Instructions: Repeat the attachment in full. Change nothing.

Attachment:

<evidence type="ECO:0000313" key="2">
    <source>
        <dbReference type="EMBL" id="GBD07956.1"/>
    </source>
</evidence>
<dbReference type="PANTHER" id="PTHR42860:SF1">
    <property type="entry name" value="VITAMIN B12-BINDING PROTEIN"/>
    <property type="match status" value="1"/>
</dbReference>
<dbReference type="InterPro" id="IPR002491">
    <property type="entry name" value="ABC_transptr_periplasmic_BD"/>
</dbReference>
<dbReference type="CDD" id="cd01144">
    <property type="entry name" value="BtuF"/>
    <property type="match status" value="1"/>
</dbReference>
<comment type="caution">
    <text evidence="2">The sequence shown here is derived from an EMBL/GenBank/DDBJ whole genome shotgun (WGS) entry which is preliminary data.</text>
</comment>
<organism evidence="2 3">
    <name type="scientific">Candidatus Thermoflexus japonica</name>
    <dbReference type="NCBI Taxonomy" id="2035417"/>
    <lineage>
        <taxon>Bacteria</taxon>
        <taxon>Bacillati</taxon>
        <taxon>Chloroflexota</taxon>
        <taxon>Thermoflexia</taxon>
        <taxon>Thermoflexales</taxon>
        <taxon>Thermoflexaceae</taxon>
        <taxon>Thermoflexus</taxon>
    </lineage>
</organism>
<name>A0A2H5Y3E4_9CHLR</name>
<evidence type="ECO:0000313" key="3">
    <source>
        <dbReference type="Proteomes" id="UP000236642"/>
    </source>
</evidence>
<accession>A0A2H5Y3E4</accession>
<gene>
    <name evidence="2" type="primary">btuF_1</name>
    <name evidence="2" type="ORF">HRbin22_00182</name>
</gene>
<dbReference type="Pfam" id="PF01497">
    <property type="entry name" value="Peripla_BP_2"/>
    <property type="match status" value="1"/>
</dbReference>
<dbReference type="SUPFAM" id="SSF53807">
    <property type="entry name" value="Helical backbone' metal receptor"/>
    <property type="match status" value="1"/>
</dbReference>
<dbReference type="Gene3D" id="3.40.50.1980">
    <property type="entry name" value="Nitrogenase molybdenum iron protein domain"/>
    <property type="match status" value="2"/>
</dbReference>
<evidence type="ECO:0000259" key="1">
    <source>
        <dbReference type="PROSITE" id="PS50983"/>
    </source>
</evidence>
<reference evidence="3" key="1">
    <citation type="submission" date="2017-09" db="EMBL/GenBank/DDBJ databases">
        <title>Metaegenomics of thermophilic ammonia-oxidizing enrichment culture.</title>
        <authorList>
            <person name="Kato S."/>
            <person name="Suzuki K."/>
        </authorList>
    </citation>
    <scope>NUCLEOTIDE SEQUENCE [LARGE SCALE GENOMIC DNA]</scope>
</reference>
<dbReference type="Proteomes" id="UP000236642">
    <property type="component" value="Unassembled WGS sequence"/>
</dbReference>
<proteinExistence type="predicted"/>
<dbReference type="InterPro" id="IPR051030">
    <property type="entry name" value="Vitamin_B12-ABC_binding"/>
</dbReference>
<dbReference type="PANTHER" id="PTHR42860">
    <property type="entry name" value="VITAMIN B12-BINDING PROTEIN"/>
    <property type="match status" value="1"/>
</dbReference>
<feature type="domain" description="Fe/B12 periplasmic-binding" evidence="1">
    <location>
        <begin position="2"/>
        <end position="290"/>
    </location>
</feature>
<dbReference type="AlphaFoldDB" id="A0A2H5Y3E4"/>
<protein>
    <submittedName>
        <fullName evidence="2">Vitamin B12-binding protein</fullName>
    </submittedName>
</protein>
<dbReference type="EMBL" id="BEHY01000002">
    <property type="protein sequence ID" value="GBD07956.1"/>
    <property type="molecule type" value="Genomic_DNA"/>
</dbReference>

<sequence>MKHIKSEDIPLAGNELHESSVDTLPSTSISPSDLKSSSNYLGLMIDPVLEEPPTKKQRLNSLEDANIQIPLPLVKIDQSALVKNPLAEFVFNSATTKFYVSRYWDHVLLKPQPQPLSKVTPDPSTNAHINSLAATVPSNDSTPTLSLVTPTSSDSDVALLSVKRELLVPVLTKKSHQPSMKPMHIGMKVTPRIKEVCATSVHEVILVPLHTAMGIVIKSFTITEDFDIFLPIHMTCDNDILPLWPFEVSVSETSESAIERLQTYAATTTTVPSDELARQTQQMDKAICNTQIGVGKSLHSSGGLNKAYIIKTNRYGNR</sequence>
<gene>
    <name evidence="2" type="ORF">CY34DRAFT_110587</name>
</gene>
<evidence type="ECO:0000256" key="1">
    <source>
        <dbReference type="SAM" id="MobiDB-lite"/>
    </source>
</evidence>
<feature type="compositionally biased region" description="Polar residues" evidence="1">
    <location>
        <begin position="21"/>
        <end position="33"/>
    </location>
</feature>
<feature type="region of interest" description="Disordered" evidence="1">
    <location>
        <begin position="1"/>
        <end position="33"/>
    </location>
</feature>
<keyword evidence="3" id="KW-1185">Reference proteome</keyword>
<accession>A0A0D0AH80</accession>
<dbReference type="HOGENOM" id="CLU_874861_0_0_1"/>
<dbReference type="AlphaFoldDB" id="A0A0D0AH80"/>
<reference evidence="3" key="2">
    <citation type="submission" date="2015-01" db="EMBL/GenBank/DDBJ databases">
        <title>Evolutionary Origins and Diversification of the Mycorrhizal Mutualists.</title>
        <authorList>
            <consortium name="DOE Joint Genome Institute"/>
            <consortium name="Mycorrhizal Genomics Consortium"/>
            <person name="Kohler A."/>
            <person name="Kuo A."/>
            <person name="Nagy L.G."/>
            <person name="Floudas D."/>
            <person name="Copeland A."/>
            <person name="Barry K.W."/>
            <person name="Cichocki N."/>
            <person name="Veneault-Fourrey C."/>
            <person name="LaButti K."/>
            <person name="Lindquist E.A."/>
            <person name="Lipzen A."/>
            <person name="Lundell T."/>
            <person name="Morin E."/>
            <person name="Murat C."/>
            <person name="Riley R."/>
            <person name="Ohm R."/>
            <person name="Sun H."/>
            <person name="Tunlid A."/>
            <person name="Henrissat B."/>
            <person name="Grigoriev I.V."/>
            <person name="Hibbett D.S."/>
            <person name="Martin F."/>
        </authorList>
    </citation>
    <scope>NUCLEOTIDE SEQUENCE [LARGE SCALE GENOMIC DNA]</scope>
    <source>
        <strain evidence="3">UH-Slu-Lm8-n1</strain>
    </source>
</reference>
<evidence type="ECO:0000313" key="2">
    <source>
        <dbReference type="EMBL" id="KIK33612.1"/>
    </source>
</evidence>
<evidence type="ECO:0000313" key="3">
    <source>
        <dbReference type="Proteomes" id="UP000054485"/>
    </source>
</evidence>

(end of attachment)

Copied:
<evidence type="ECO:0000313" key="2">
    <source>
        <dbReference type="EMBL" id="GBD07956.1"/>
    </source>
</evidence>
<dbReference type="PANTHER" id="PTHR42860:SF1">
    <property type="entry name" value="VITAMIN B12-BINDING PROTEIN"/>
    <property type="match status" value="1"/>
</dbReference>
<dbReference type="InterPro" id="IPR002491">
    <property type="entry name" value="ABC_transptr_periplasmic_BD"/>
</dbReference>
<dbReference type="CDD" id="cd01144">
    <property type="entry name" value="BtuF"/>
    <property type="match status" value="1"/>
</dbReference>
<comment type="caution">
    <text evidence="2">The sequence shown here is derived from an EMBL/GenBank/DDBJ whole genome shotgun (WGS) entry which is preliminary data.</text>
</comment>
<organism evidence="2 3">
    <name type="scientific">Candidatus Thermoflexus japonica</name>
    <dbReference type="NCBI Taxonomy" id="2035417"/>
    <lineage>
        <taxon>Bacteria</taxon>
        <taxon>Bacillati</taxon>
        <taxon>Chloroflexota</taxon>
        <taxon>Thermoflexia</taxon>
        <taxon>Thermoflexales</taxon>
        <taxon>Thermoflexaceae</taxon>
        <taxon>Thermoflexus</taxon>
    </lineage>
</organism>
<name>A0A2H5Y3E4_9CHLR</name>
<evidence type="ECO:0000313" key="3">
    <source>
        <dbReference type="Proteomes" id="UP000236642"/>
    </source>
</evidence>
<accession>A0A2H5Y3E4</accession>
<gene>
    <name evidence="2" type="primary">btuF_1</name>
    <name evidence="2" type="ORF">HRbin22_00182</name>
</gene>
<dbReference type="Pfam" id="PF01497">
    <property type="entry name" value="Peripla_BP_2"/>
    <property type="match status" value="1"/>
</dbReference>
<dbReference type="SUPFAM" id="SSF53807">
    <property type="entry name" value="Helical backbone' metal receptor"/>
    <property type="match status" value="1"/>
</dbReference>
<dbReference type="Gene3D" id="3.40.50.1980">
    <property type="entry name" value="Nitrogenase molybdenum iron protein domain"/>
    <property type="match status" value="2"/>
</dbReference>
<evidence type="ECO:0000259" key="1">
    <source>
        <dbReference type="PROSITE" id="PS50983"/>
    </source>
</evidence>
<reference evidence="3" key="1">
    <citation type="submission" date="2017-09" db="EMBL/GenBank/DDBJ databases">
        <title>Metaegenomics of thermophilic ammonia-oxidizing enrichment culture.</title>
        <authorList>
            <person name="Kato S."/>
            <person name="Suzuki K."/>
        </authorList>
    </citation>
    <scope>NUCLEOTIDE SEQUENCE [LARGE SCALE GENOMIC DNA]</scope>
</reference>
<dbReference type="Proteomes" id="UP000236642">
    <property type="component" value="Unassembled WGS sequence"/>
</dbReference>
<proteinExistence type="predicted"/>
<dbReference type="InterPro" id="IPR051030">
    <property type="entry name" value="Vitamin_B12-ABC_binding"/>
</dbReference>
<dbReference type="PANTHER" id="PTHR42860">
    <property type="entry name" value="VITAMIN B12-BINDING PROTEIN"/>
    <property type="match status" value="1"/>
</dbReference>
<feature type="domain" description="Fe/B12 periplasmic-binding" evidence="1">
    <location>
        <begin position="2"/>
        <end position="290"/>
    </location>
</feature>
<dbReference type="AlphaFoldDB" id="A0A2H5Y3E4"/>
<protein>
    <submittedName>
        <fullName evidence="2">Vitamin B12-binding protein</fullName>
    </submittedName>
</protein>
<dbReference type="EMBL" id="BEHY01000002">
    <property type="protein sequence ID" value="GBD07956.1"/>
    <property type="molecule type" value="Genomic_DNA"/>
</dbReference>

<sequence>MKHIKSEDIPLAGNELHESSVDTLPSTSISPSDLKSSSNYLGLMIDPVLEEPPTKKQRLNSLEDANIQIPLPLVKIDQSALVKNPLAEFVFNSATTKFYVSRYWDHVLLKPQPQPLSKVTPDPSTNAHINSLAATVPSNDSTPTLSLVTPTSSDSDVALLSVKRELLVPVLTKKSHQPSMKPMHIGMKVTPRIKEVCATSVHEVILVPLHTAMGIVIKSFTITEDFDIFLPIHMTCDNDILPLWPFEVSVSETSESAIERLQTYAATTTTVPSDELARQTQQMDKAICNTQIGVGKSLHSSGGLNKAYIIKTNRYGNR</sequence>
<gene>
    <name evidence="2" type="ORF">CY34DRAFT_110587</name>
</gene>
<evidence type="ECO:0000256" key="1">
    <source>
        <dbReference type="SAM" id="MobiDB-lite"/>
    </source>
</evidence>
<feature type="compositionally biased region" description="Polar residues" evidence="1">
    <location>
        <begin position="21"/>
        <end position="33"/>
    </location>
</feature>
<feature type="region of interest" description="Disordered" evidence="1">
    <location>
        <begin position="1"/>
        <end position="33"/>
    </location>
</feature>
<keyword evidence="3" id="KW-1185">Reference proteome</keyword>
<accession>A0A0D0AH80</accession>
<dbReference type="HOGENOM" id="CLU_874861_0_0_1"/>
<dbReference type="AlphaFoldDB" id="A0A0D0AH80"/>
<reference evidence="3" key="2">
    <citation type="submission" date="2015-01" db="EMBL/GenBank/DDBJ databases">
        <title>Evolutionary Origins and Diversification of the Mycorrhizal Mutualists.</title>
        <authorList>
            <consortium name="DOE Joint Genome Institute"/>
            <consortium name="Mycorrhizal Genomics Consortium"/>
            <person name="Kohler A."/>
            <person name="Kuo A."/>
            <person name="Nagy L.G."/>
            <person name="Floudas D."/>
            <person name="Copeland A."/>
            <person name="Barry K.W."/>
            <person name="Cichocki N."/>
            <person name="Veneault-Fourrey C."/>
            <person name="LaButti K."/>
            <person name="Lindquist E.A."/>
            <person name="Lipzen A."/>
            <person name="Lundell T."/>
            <person name="Morin E."/>
            <person name="Murat C."/>
            <person name="Riley R."/>
            <person name="Ohm R."/>
            <person name="Sun H."/>
            <person name="Tunlid A."/>
            <person name="Henrissat B."/>
            <person name="Grigoriev I.V."/>
            <person name="Hibbett D.S."/>
            <person name="Martin F."/>
        </authorList>
    </citation>
    <scope>NUCLEOTIDE SEQUENCE [LARGE SCALE GENOMIC DNA]</scope>
    <source>
        <strain evidence="3">UH-Slu-Lm8-n1</strain>
    </source>
</reference>
<evidence type="ECO:0000313" key="2">
    <source>
        <dbReference type="EMBL" id="KIK33612.1"/>
    </source>
</evidence>
<evidence type="ECO:0000313" key="3">
    <source>
        <dbReference type="Proteomes" id="UP000054485"/>
    </source>
</evidence>